“The Wilson Fund is important to me because it helps cover the operating expenses that get us through year to year. Every year has its own issues, especially on an old campus, and some- thing unexpected always comes up,” she said. “If you leave money in a restricted fund, which is fine, what was seen as the most important thing in 1909 when you died might have no relevance in 1929 or 2029! Unrestricted dollars, however, provide for things that you may not have even thought of existing.”

“Everything that goes to the annual fund is unrestricted,” she explained. “It’s not enough to carry the College, but it creates a safety buffer against the unexpected costs.”

Odds and Evens

The rivalry between the Odds and Evens is alive and well if the back-and-forth chanting at the Reunion lunch is anything to go by. This good-natured teasing is one of Wilson’s oldest traditions. But don’t let the rivalry fool you. When it comes to the College’s welfare, the Odds and Evens put aside their differences and unite to work together. That’s precisely how Cynthia Dimmick Grove ’63 and Julia Solleveld Osborne ’64, both We Rise Odds and Evens subcommittee members, approach raising unrestricted funds.

Cynthia Dimmick Grove ’63

“My class of 1964 will be looking at their 60th reunion next year,” Osborne said. “And I have been a fundraising cheerleader for 60 years!” She hopes to present the College with a bumper gift next year at Reunion. “I’ve been telling my classmates for years that they need to reflect on what Wilson did for them. And by helping Wilson now, they are passing that gift on. on.” The Class of 1964 has decided to create a “Class of ’64” scholarship. However, while this will be a named gift to honor the class and will be presented at Reunion next year, it will be given as part of the We Rise campaign. This means the College can award the funds to whoever needs them most on behalf of the class. In that sense, it is not like an endowment that is limited to spending funds in very specific ways.

Julia Solleveld Osborne ’64

Grove agrees that the College needs unrestricted funds. She reminds her classmates, “It’s not money wasted because there is the strategic plan, and it’s already working.” Grove’s motivation is simple: “Wilson College really helped to create the person that I think I am today,” she said. “It’s important to stay connected and be supportive of the place where you spent four important years of your life.”

Both women have been encouraged by the College’s administration under Fugate. In particular, they are impressed by how proactive the strategic plan is. “We’ve done an incredible job of keeping pace and even being head of the storm,” Grove said of the College’s preparations for the challenges ahead. “We have an ambitious strategic plan to help us to remain the cutting-edge institution that began 154 years ago thanks to the generosity of Sarah Wilson,” Fugate said at Reunion. “It remains the highest honor of my life to serve this remarkable College. I am humbled to walk alongside each of you as her president. Thank you for being here this weekend. Thank you for being loyal to your alma mater. And thank you for what you will do for her in these coming years.”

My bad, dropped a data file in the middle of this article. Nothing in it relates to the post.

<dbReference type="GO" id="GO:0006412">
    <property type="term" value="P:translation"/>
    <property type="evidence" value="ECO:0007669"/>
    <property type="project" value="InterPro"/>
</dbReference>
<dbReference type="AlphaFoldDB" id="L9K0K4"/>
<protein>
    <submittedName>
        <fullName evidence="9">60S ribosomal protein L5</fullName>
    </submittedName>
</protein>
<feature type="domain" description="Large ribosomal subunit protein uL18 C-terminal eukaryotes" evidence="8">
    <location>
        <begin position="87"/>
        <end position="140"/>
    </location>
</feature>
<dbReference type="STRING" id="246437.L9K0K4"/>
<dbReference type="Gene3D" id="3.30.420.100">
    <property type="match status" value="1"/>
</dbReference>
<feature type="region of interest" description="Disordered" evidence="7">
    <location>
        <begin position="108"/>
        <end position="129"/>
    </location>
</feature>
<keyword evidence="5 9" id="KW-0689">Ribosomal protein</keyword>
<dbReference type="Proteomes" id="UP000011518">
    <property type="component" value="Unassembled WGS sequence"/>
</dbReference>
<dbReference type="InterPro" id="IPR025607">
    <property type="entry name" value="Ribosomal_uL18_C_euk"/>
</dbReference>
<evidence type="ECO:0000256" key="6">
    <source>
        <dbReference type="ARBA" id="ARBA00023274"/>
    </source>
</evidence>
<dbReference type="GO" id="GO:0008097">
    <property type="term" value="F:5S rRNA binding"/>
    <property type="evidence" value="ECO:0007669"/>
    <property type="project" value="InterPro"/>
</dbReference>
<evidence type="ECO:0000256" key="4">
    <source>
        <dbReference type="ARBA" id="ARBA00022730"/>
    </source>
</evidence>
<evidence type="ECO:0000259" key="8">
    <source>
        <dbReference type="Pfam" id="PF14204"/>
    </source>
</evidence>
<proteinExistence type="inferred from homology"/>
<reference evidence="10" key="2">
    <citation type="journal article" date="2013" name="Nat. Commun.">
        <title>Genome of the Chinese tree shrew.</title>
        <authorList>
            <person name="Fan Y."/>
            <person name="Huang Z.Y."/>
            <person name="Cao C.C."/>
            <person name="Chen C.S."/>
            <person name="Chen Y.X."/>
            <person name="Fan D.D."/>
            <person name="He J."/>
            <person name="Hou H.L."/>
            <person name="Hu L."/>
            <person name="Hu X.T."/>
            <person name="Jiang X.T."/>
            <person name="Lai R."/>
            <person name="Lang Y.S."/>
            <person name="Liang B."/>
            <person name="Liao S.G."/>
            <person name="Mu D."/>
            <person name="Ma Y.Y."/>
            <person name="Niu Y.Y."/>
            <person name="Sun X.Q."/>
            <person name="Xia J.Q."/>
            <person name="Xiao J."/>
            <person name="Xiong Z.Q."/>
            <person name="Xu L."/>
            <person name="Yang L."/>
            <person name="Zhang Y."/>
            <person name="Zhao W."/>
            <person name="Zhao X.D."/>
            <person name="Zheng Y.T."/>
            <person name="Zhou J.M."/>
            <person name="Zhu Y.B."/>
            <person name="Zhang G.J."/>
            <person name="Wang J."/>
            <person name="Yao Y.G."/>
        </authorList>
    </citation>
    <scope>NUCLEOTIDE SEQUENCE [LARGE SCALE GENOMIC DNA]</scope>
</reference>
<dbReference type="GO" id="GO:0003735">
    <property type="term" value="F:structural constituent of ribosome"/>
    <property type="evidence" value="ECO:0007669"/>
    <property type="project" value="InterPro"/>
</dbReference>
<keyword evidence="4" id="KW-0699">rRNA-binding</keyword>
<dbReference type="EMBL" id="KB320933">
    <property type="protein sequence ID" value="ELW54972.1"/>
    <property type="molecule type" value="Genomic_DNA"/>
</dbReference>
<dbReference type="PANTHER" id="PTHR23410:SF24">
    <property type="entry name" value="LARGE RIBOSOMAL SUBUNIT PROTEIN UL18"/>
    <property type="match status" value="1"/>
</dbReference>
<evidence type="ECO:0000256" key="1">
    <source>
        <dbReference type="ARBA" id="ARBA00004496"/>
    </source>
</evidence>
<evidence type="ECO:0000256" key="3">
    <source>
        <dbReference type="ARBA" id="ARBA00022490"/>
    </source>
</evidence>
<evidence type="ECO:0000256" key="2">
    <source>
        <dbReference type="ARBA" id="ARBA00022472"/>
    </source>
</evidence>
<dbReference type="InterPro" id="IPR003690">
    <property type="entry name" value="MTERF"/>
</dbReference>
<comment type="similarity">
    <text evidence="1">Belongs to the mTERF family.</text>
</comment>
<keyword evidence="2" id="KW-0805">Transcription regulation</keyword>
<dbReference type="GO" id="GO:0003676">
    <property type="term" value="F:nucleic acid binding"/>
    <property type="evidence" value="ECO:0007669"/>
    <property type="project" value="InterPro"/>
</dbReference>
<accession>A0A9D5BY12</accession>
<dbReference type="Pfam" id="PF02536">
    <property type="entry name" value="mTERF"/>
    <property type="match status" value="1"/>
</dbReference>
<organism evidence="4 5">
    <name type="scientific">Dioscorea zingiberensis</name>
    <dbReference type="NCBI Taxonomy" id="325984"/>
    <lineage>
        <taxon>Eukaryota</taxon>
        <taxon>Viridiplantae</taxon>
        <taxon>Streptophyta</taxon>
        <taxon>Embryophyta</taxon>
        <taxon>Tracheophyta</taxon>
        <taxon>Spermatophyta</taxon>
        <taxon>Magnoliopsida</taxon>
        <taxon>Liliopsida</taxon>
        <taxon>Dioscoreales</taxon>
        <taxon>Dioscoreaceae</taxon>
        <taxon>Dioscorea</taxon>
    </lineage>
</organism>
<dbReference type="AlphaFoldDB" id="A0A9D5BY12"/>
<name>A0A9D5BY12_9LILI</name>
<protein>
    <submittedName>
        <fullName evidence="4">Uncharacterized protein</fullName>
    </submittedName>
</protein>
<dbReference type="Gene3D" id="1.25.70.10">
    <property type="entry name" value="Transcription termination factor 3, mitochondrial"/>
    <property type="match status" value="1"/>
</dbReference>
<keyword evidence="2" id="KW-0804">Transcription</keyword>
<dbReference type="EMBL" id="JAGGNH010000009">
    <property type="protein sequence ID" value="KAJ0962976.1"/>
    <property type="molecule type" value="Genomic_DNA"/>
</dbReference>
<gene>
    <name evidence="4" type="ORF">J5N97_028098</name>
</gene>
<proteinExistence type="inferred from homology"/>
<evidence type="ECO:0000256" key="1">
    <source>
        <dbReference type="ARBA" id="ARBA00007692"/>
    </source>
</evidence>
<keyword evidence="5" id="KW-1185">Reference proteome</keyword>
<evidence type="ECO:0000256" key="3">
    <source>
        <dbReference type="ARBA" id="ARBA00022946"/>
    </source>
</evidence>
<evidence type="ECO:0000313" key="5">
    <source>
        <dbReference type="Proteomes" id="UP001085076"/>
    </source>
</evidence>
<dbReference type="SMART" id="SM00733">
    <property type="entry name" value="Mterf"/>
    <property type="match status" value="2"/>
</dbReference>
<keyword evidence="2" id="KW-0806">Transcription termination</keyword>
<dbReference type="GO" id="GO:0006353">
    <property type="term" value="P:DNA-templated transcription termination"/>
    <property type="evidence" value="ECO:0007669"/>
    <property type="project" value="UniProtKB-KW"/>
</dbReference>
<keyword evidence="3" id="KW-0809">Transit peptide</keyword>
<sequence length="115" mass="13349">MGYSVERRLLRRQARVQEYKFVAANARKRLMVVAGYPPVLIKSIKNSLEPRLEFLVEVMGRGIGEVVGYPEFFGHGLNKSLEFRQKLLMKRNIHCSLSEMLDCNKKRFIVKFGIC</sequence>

Embracing a Challenge

Robin Bernstein joined the Board of Trustees in 1996. She had known of Wilson since childhood (through a friend who lived in Chambersburg) and considered it “the little engine that could” because of how the school had scrapped her way back into existence and relevance after the near closing in 1979. She liked Wilson’s fighting spirit, knew many alumnae, and, she admitted, was a little jealous of the women who had come here.

At her first Trustee meeting, she was shocked to hear the head of physical property explain how he had saved money by soldering the front of one truck onto the rear of another to create a usable vehicle. “Then I remember going into the ladies’ room, and the plaster was falling off the ceiling,” she said. “I thought, what have I gotten myself into?”

Luckily, Bernstein likes a challenge. After the initial shock of the College’s finances, she rolled up her sleeves and joined the fight to put the College on a firmer financial footing. She served two terms on the board, including a three-year stint as chair, and retired on June 30, having served for a grand total of 18 years.

When she became chair, some alumnae questioned why a non-alumna would care so much about the College. Bernstein considered this a valid question and had to ask herself why she felt such a strong connection to Wilson and didn’t feel the same about her own alma mater.